Removal of the HRA debt cap – is there still a role for the Local Housing Company model?
With the removal of the Housing Revenue Account (HRA) debt cap for local authorities (something that Scott Dorling and Ian Doolittle wrote about in the last edition of Quarterly Housing Update), questions have been raised about the longevity of the Local Housing Company (LHC) model, not least because the LHC model was devised to a large extent, as a means of allowing local authorities to develop new housing outside of the constraints of the HRA regime.
Whilst it is clear that the removal of the debt cap will make some LHCs moribund, recent months have demonstrated to us that there remains real interest in the LHC model and that for those authorities that have established (or are in the process of establishing) LHCs there are significant development and acquisition projects that will still be delivered by LHCs and notwithstanding the removal of the HRA debt cap. There are three principal models that seem to be emerging for LHCs.
1. Market sale model
A significant number of LHCs remain solely focused on the delivery of housing for market sale, either as a means of producing a financial return for the local authority in its own right or (perhaps more frequently) as a means of providing a degree of cross subsidy for affordable housing elsewhere on a development.
For some authorities with a focus on the generation of capital receipts from development for sale, the LHC has morphed into the entry point for local authorities into joint venture structures (either with housebuilders or housing associations) and this is a trend that we expect to see continued.
2. Market rent model
There remain many LHCs whose remit remains to focus on a market rent product, especially in the context of the need for local authorities to become financially selfsufficient from next year (and for most local authorities the revenue generation of a housing company providing a rental product is more important than producing capital receipts via a sales programme). 5 Spring 2019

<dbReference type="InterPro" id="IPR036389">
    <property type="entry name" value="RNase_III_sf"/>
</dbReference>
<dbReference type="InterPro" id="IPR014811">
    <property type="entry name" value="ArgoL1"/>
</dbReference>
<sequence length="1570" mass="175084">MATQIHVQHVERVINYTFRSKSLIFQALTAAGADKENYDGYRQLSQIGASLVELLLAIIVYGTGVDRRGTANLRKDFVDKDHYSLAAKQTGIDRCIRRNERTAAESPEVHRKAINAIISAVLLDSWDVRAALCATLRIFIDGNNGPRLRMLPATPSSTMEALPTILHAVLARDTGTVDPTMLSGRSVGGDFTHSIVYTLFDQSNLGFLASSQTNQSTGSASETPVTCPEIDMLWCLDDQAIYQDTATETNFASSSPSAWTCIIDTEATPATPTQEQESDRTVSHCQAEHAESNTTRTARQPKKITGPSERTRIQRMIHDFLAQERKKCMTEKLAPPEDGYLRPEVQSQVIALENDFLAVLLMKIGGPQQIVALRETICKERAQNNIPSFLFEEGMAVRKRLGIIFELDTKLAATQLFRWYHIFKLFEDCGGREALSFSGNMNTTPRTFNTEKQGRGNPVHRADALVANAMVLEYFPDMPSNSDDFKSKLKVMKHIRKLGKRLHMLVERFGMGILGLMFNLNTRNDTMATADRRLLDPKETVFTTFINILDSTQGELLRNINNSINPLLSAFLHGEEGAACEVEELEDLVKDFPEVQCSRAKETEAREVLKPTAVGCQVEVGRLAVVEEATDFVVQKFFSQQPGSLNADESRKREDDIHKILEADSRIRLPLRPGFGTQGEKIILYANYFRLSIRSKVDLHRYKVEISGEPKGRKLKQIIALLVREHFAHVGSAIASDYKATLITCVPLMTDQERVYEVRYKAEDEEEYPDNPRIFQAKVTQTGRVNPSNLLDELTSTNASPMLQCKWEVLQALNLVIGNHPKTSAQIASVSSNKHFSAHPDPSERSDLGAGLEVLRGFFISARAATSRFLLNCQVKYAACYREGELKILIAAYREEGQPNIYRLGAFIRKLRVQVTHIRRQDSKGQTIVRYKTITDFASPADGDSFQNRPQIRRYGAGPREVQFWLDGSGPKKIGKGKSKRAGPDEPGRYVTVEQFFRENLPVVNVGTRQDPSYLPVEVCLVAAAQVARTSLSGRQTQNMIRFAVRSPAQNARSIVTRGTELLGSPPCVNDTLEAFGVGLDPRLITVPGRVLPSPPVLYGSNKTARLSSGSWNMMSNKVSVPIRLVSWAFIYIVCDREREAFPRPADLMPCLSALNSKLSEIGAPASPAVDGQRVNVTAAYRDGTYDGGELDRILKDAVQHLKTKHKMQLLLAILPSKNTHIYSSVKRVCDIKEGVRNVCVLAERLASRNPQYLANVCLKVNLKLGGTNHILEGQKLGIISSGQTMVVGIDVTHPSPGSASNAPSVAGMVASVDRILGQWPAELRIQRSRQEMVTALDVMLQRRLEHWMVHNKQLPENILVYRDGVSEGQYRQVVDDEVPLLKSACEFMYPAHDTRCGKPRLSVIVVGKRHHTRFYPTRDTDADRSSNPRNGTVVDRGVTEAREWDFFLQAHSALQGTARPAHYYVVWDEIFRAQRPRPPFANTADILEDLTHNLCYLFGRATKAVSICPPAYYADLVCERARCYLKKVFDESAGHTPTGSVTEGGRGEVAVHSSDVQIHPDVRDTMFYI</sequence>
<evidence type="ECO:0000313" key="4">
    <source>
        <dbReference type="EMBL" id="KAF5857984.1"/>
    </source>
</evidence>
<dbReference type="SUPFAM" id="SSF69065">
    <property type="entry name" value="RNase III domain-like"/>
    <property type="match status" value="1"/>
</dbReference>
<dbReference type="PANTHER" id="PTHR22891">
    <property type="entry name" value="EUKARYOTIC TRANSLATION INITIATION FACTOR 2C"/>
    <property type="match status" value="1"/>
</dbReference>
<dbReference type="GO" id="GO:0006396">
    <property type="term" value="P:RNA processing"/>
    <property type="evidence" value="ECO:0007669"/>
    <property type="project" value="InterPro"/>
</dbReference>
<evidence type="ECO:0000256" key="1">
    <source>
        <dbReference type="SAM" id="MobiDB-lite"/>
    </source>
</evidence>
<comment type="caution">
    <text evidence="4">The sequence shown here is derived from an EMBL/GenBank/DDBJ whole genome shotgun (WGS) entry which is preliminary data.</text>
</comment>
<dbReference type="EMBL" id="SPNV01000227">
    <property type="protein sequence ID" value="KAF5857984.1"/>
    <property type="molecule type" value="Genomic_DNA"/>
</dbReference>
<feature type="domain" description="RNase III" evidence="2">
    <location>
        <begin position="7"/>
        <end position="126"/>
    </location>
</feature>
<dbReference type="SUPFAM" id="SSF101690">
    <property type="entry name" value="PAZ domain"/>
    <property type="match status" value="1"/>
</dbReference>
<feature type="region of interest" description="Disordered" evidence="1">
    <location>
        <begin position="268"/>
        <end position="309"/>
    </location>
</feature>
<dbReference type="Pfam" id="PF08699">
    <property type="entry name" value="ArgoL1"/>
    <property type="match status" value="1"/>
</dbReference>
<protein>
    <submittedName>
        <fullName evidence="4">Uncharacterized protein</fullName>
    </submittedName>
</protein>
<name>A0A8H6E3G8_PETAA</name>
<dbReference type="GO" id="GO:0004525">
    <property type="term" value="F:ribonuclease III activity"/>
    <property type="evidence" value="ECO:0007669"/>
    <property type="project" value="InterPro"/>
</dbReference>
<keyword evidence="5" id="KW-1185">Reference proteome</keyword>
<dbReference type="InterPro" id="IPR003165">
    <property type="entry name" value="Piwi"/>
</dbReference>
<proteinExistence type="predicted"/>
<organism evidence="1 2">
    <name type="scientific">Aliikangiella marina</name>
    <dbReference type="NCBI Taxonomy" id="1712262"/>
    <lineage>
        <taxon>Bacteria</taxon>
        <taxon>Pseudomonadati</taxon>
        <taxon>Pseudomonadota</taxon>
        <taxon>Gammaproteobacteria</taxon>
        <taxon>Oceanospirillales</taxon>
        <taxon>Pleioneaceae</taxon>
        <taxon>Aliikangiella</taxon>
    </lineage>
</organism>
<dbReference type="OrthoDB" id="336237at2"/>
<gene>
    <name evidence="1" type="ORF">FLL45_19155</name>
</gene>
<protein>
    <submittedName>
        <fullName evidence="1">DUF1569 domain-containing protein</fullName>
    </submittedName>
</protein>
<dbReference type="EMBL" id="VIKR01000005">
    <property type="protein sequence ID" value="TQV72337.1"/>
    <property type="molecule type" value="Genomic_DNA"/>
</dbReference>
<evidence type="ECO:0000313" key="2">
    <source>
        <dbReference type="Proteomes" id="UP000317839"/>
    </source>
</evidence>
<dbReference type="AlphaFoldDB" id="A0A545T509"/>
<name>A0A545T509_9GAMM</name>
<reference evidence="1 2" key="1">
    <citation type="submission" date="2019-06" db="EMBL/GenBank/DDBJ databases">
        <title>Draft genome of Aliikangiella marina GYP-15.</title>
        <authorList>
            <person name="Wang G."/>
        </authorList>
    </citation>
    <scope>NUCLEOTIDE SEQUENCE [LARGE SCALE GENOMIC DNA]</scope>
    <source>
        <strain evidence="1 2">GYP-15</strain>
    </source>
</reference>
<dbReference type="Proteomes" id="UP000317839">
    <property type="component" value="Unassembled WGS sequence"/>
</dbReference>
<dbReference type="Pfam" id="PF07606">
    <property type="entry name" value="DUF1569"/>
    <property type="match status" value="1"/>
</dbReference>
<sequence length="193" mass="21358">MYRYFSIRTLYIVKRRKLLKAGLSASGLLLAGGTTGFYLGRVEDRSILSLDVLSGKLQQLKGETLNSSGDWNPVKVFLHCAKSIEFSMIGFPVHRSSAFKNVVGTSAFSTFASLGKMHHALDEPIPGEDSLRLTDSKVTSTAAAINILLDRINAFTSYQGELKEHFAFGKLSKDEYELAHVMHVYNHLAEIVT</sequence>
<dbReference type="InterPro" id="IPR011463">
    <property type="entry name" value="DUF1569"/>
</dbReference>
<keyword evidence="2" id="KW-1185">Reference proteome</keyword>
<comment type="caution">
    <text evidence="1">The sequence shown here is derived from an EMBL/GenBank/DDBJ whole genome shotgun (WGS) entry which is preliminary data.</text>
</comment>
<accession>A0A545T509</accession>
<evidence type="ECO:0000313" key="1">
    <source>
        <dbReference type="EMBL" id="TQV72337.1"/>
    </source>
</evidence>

3. The "squeezed middle" model
Perhaps the most interesting model is the emergence of an LHC rental model which looks to address unmet housing need which sits between the mainstream general needs and a market rent product (in other words what politicians might well describe as the “squeezed middle”).
This might be exemplified in some areas by a focus on key worker accommodation; elsewhere it might be focused on workers in low paid (perhaps unstable) employment but in either case, focused on people who cannot afford a market rent but who not sufficiently in “need” to find themselves close to the allocation of “traditional” council housing or nomination to a housing association property.
Some groundbreaking work is likely to emerge here as authorities look to develop flexible rent products and use the freedoms of the company structure to enable the implementation of a “living rent” product. The use of a company structure for this sort of approach is something that is likely to become ever more important with the advent of the new Rent Standard and for the first time the regulation of local authority rent by the Regulator of Social Housing and with that, difficulty in being able to operate an intermediate rent product within a council's HRA.
It may come to pass that one of the (perhaps unintended) consequences of the removal of the HRA debt cap will be an (arguably much needed) greater clarity of purpose for the LHC model as they no longer seek to be "all things to all people". In particular authorities that have retained stock, whose focus is on delivering housing for a different client group than mainstream general needs affordable housing.
We are likely to see local authorities running a "twin track" approach to housing development, with affordable housing delivery once more being delivered through the HRA and for that development to sit alongside "something else" in an LHC structure.